June 14-15, 2018, Duisburg
Senatssaal (Mercatorhaus), University of Duisburg-Essen (Campus Duisburg)
Music extends and goes beyond enclosed spaces both physically and metaphorically. As complex phenomena, music practices are hardly to be confined by borders of any kind. At the same time, there is little doubt that music is strongly connected to notions of origin or ancestry, ideas of the sacred, to certain places, political claims, aesthetic norms, or economic exchange. In contexts like these, music practices are rendered and thus (e)valuated and categorized. We suggest building on these opposing tensions within music practices in general and discussing in particular the valuation and evaluation of diversity, space and exchange in transnational music practices. While scholarly research in the fields of transnational culture (Glick Schiller & Meinhof 2011) and (e)valuation studies (Lamont 2012; Kjellberg 2013) have received growing attention in recent years, their overlapping in academic research on music still promises interesting insights.
The (e)valuation of diversity in transnational music practices has been a constant companion especially in world music, hip hop and electronic music, but also recently in the field of classical music, in debates that contrapose diversity and homogeneity. Diversity is almost considered to be a value in and of itself and is supported in international cultural policy (as in the UNESCO Convention on the Protection and Promotion of the Diversity of Cultural Expressions) and fostered by musicians from different world regions. However, diversity can blur distinction rules in some fields, as in computer music in its relation to electroacoustic art music and ‘popular’ electronic music (Haworth 2016), and its (e)valuation forms can vary so strongly that it can lead to new forms of homogenization under new categories.
The (e)valuation of space in transnational music practices contraposes physical and virtual spaces and expounds the problem of borders. In physical spaces, transnational practices make clear that national borders are crossed and that the national state may become less important as a space for music practices. However, there is also a backlash against it in projects of nation branding (Gienow-Hecht 2016), which aim to reposition the nation in transnational spaces using music as a national symbol. This is part of a strategy of sound diplomacy that is mobilized by national states but also by cities in projects like music cities. During their visits to music festivals, consumers take part in cultural tourism and attach values to sites, cities or communities, reframing spaces. In virtual spaces, new aspects of valuation gain visibility in playlists and tags, which in turn establish new categories and create new borders and new forms of border crossing.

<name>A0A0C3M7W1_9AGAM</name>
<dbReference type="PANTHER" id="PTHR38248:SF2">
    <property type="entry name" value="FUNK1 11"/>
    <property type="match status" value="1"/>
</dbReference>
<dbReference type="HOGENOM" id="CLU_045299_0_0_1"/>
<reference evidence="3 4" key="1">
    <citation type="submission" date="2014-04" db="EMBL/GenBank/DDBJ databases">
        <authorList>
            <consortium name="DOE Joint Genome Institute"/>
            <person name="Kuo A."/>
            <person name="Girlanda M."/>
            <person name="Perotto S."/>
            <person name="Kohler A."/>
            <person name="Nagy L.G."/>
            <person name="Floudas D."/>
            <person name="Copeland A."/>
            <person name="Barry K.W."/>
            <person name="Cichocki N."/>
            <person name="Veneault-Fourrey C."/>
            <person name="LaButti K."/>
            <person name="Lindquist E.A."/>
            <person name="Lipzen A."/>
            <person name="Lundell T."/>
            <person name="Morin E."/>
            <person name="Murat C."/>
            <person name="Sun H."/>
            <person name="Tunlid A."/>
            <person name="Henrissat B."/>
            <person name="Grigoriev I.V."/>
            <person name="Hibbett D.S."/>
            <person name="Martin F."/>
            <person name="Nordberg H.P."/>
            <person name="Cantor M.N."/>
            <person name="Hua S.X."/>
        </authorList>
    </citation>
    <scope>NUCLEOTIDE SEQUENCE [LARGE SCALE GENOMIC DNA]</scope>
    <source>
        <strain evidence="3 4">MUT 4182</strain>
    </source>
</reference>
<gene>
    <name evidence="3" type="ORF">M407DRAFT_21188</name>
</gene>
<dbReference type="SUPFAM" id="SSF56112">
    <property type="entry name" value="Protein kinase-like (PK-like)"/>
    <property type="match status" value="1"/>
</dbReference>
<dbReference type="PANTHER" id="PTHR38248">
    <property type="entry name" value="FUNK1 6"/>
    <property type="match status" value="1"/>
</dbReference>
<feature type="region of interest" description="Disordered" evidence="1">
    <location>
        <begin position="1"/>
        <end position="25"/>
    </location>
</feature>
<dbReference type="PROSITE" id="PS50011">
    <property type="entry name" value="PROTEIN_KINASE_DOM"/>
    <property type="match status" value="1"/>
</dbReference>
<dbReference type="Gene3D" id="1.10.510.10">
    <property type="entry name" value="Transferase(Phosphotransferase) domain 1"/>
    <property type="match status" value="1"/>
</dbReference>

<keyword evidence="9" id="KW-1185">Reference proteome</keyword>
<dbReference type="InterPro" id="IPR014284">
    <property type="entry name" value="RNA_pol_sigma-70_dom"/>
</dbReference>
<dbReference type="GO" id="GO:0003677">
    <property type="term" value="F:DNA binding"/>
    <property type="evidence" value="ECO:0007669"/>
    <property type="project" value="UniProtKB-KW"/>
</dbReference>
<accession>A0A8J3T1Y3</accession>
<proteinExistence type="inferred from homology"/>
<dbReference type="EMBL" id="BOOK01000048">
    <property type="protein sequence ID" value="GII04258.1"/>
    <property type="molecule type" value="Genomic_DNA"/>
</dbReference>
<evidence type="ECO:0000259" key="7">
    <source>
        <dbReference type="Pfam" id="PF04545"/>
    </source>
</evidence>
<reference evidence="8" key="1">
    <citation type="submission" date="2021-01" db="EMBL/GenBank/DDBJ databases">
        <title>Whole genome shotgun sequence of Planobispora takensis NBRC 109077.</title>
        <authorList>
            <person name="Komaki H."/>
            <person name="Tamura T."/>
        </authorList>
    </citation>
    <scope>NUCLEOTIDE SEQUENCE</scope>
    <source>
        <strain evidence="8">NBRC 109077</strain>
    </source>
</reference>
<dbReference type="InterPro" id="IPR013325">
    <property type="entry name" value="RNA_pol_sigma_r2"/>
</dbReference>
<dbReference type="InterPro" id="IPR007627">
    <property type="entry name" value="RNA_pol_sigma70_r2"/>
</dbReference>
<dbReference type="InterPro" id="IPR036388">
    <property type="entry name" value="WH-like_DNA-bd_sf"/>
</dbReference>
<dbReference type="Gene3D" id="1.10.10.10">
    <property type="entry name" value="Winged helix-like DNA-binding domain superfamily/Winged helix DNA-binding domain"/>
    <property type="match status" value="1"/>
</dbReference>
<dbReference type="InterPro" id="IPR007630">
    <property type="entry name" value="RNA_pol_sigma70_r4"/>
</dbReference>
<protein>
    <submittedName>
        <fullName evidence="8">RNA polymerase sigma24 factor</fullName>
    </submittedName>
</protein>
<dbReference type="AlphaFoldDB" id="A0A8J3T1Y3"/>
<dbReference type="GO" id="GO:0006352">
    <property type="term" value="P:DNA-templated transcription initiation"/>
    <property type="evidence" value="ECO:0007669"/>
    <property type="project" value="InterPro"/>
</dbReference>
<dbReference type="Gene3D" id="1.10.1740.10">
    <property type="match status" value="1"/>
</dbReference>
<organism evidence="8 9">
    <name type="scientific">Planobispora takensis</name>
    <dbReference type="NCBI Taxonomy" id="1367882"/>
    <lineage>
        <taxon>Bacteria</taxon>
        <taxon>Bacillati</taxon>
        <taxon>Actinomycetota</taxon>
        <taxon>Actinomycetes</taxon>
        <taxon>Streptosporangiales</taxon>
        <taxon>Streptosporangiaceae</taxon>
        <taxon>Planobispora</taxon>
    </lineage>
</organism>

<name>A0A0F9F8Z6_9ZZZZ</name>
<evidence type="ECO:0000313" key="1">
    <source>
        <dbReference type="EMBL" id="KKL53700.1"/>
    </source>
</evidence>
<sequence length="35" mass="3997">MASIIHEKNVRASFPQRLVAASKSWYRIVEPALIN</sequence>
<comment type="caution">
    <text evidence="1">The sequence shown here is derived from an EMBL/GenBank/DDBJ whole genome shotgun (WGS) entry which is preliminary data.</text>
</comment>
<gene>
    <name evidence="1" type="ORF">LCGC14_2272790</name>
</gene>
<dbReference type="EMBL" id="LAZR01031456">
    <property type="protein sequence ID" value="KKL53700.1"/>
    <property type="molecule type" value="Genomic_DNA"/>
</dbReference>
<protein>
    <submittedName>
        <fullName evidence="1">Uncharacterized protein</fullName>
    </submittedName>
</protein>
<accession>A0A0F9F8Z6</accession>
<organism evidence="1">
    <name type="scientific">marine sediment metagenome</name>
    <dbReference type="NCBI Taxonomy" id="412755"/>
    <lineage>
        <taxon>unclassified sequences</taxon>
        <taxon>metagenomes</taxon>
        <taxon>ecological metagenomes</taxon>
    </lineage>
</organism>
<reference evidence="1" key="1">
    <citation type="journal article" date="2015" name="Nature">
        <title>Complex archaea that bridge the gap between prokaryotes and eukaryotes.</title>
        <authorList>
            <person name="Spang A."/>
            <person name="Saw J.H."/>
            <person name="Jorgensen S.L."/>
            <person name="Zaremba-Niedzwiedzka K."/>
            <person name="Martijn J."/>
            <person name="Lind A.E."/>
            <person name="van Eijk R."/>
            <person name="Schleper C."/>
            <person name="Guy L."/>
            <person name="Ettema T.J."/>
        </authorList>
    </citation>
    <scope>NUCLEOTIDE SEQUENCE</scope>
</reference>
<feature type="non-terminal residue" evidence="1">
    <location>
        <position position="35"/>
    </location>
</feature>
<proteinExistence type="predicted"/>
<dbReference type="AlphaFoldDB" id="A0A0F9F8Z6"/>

The (e)valuation of exchange in transnational music practices connects music producers and consumers to our discussion. On the one hand, exchange focuses on the economic relationship between sellers and buyers, spanning borders and raising questions about product availability and the range of market coverage. On the other hand, exchange refers to relationships between musicians that cross the borders of their musical traditions and also between musicians and their fans. The appropriation of symbols, creation of styles and formation of communities are parts of this process. Exchange among peers might also need renewed consideration given the changing environments of transnational music practice.
We propose six central topics for your contributions and our discussion:
We are very open to further suggestions and encourage scholars from all disciplines concerned with music to join our discussion in Duisburg. We especially welcome applications from sociology, musicology, (music) business studies, popular music studies, anthropology, ethnomusicology, history or connected disciplines. In bringing together scholars from diverse disciplines, we aim to foster an interdisciplinary perspective on transnational music practices and, with that, scientific exchange.
The working language will be English. The deadline for applications is April 2, 2018. Applications should include an abstract of not more than 300 words and a short CV. The applicants will receive notification regarding the acceptance of their paper by April 12, 2018. Full papers should be submitted by May 28, 2018, to allow for the preparation of discussions.
Dr. Glaucia Peres da Silva,firstname.lastname@example.org,
Mag. Konstantin Hondros, MA,email@example.com
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